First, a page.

Why the ASX 200 moves after the market closes

I’ve had a few questions from members recently about the opening and closing market auctions, particularly why the ASX 200 moves after the market closes at 4 pm. Hopefully, the article below explains it clearly.
Trading Hours
The ASX trading day runs from 10 am until 4 pm. That is when the market is open and active. But there are a few caveats to those times. Firstly, the ASX operates under a staggered open, which is controlled alphabetically… the A’s open first and the Z’s open last. The staggered opening times are as follows;
  • Stock codes starting with A-B open at 10:00:00am (+/- 15 seconds);
  • Stock codes starting with C-F open at 10:02:15 am (+/- 15 seconds);
  • Stock codes starting with G-M at 10:04:30 am (+/- 15 seconds);
  • Stock codes starting with N-R at 10:06:45 am (+/- 15 seconds);
  • Stock codes starting with S-Z at 10:09:00 am (+/- 15 seconds);
Secondly, there is ‘pre-open’ period from 7 am to 10 am each morning, where bids and offers (orders) can be submitted but no trading occurs. This allows market participants (instos, funds, brokers, individuals) to enter buy and sell orders at the prices they want to transact at.
Opening Market Auction
For example, I might see that iron ore was up strongly overnight and form a bullish opinion on BHP (ASX: BHP). If BHP closed at $30 yesterday, then I might place a limit order up to $31. In this instance, I am telling the market that I will pay up to $31 for my desired number of BHP shares - but no more - and by submitting that order, I am placed in the queue at the relevant price. If there is a seller on the other side, willing to take $31 or less, then I will get filled. If there are a mountain of people willing to pay more than $31 however, and they have submitted bids as such, then I will miss out. The ASX employs a matching algorithm to determine the price point at which demand will net out supply in the opening market auction. This is the price that the stock will open at and is the official opening price on the day. Sometimes (oftentimes) the price on the open will be different than the price from the prior session’s close, and that because of the bids and offers which have been submitted in between and the opening match described above.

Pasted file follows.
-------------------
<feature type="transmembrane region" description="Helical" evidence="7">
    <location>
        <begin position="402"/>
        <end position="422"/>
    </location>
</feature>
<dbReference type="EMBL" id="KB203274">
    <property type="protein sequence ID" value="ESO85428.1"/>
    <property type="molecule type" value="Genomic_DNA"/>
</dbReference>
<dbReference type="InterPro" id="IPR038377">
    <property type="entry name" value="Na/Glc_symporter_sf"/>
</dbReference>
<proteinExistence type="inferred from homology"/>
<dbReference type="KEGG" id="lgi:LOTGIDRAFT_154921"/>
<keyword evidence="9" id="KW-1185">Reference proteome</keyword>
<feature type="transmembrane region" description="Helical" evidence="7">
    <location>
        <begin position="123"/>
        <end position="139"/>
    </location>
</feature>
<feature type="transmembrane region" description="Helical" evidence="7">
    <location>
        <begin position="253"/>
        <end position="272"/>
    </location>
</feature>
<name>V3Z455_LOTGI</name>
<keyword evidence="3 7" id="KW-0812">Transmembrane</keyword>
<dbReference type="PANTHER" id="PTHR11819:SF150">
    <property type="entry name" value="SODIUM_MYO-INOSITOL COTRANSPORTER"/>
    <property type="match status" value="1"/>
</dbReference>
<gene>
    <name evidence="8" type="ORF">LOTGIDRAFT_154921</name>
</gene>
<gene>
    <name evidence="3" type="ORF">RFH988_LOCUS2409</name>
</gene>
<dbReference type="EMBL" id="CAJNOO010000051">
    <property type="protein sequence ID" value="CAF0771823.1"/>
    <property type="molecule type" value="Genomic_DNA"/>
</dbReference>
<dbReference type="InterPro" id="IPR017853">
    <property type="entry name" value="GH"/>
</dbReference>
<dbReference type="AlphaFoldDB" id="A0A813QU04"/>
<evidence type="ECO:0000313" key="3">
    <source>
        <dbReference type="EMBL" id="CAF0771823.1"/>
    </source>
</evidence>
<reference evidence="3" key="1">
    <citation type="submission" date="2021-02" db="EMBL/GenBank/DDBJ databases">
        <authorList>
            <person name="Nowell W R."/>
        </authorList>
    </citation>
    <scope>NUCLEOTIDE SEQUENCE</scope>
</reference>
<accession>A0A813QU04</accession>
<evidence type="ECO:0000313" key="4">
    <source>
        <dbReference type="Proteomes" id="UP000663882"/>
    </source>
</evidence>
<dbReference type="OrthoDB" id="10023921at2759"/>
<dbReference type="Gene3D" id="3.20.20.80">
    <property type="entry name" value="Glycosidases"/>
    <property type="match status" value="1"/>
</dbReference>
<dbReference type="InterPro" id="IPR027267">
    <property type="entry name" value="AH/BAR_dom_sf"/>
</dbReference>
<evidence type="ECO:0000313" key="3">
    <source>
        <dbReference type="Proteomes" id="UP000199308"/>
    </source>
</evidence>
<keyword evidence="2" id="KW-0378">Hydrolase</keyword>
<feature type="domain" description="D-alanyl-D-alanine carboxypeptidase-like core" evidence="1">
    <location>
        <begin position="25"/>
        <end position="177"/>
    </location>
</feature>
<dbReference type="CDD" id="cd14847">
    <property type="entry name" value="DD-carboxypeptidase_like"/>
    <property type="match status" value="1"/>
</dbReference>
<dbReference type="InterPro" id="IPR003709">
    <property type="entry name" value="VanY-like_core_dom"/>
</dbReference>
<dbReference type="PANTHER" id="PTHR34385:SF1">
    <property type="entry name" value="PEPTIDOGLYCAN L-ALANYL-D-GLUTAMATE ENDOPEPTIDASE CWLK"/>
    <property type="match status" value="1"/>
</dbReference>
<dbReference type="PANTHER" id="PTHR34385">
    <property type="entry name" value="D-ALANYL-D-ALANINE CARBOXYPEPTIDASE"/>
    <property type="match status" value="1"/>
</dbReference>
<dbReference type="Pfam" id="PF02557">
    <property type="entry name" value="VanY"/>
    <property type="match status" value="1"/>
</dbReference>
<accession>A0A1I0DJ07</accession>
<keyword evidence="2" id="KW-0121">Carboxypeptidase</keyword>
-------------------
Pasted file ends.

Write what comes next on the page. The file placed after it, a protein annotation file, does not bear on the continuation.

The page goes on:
Closing Market Auction
At 4 pm, regular trading on the ASX ceases and a closing market auction, similar to the opening market auction, occurs. Why have an auction? Well, for the opening market auction it is all about determining an opening price given that events have occurred whilst the market was closed (i.e. trade on Wall Street and other international markets) that will affect prices. Think of it as if you were selling your house and you listed your property for sale on a Monday, with the reserve at $1m for an Auction on Friday. If on Wednesday the RBA cut rates, your local council announced plans to build three new schools, and the newspaper announced your suburb as the country’s most liveable, then chances are your reserve would be changed to $1.1 come auction time on Friday. Furthermore, everyone wanting to buy your house would understand (hopefully) that they would have to increase their price expectations (bids) as well. OK, so that’s the opening market auction. The purpose of the closing market auction is slightly different and, I think, a little more functional. Suppose you are a broker that was handed a 100k share parcel to get rid of today. The client has given strict instructions for you not to be holding a single share by the end of trade. You employ an algo to leak the parcel into the market so as to not smash the price and, at 4 pm, you still have a 3k residual. Here is where the auction comes in handy for you. You offer that parcel into the auction at a very low price…basically you will take whatever you can get so as to not upset the client. By offering the stock low, you increase the likelihood of the stock being soaked up in the auction, i.e. a lower price gets you at the front of the queue of buyers in the action. These are fairly crude examples and, in reality, a broker would be more likely to make a phone call to his list of contacts and offer that 3k parcel around to people at a discounted price to see if there are any takers but, worst-case scenario, they would put the stock into the auction as outlined above.
Who can participate?
The auctions are open and available to anyone. I have personally participated in both in the past. The opening market auction is easy, you just set your order in your trading platform. The closing market auction is a little different, or at least it was when I last did it. To participate I always had to call the broker and ask specifically for them to put my order into the auction. Not sure if that has changed now - it was a long time ago. The sum total of all this is that the opening market auction sets the official opening price for the new trading session, which can be different from the previous close. And the closing market auction explains why the price moves between 4 pm and 4:10 pm. Chris runs the Trading Ideas section for Marcus Today members, using a mechanical approach he educates our members on building their own trading plans as well as providing new trading ideas. CLICK HERE to read the lessons he learnt from his first 50 trades.   Watch the first three minutes of ‘Technical Analysis for Investors’ CLICK HERE 

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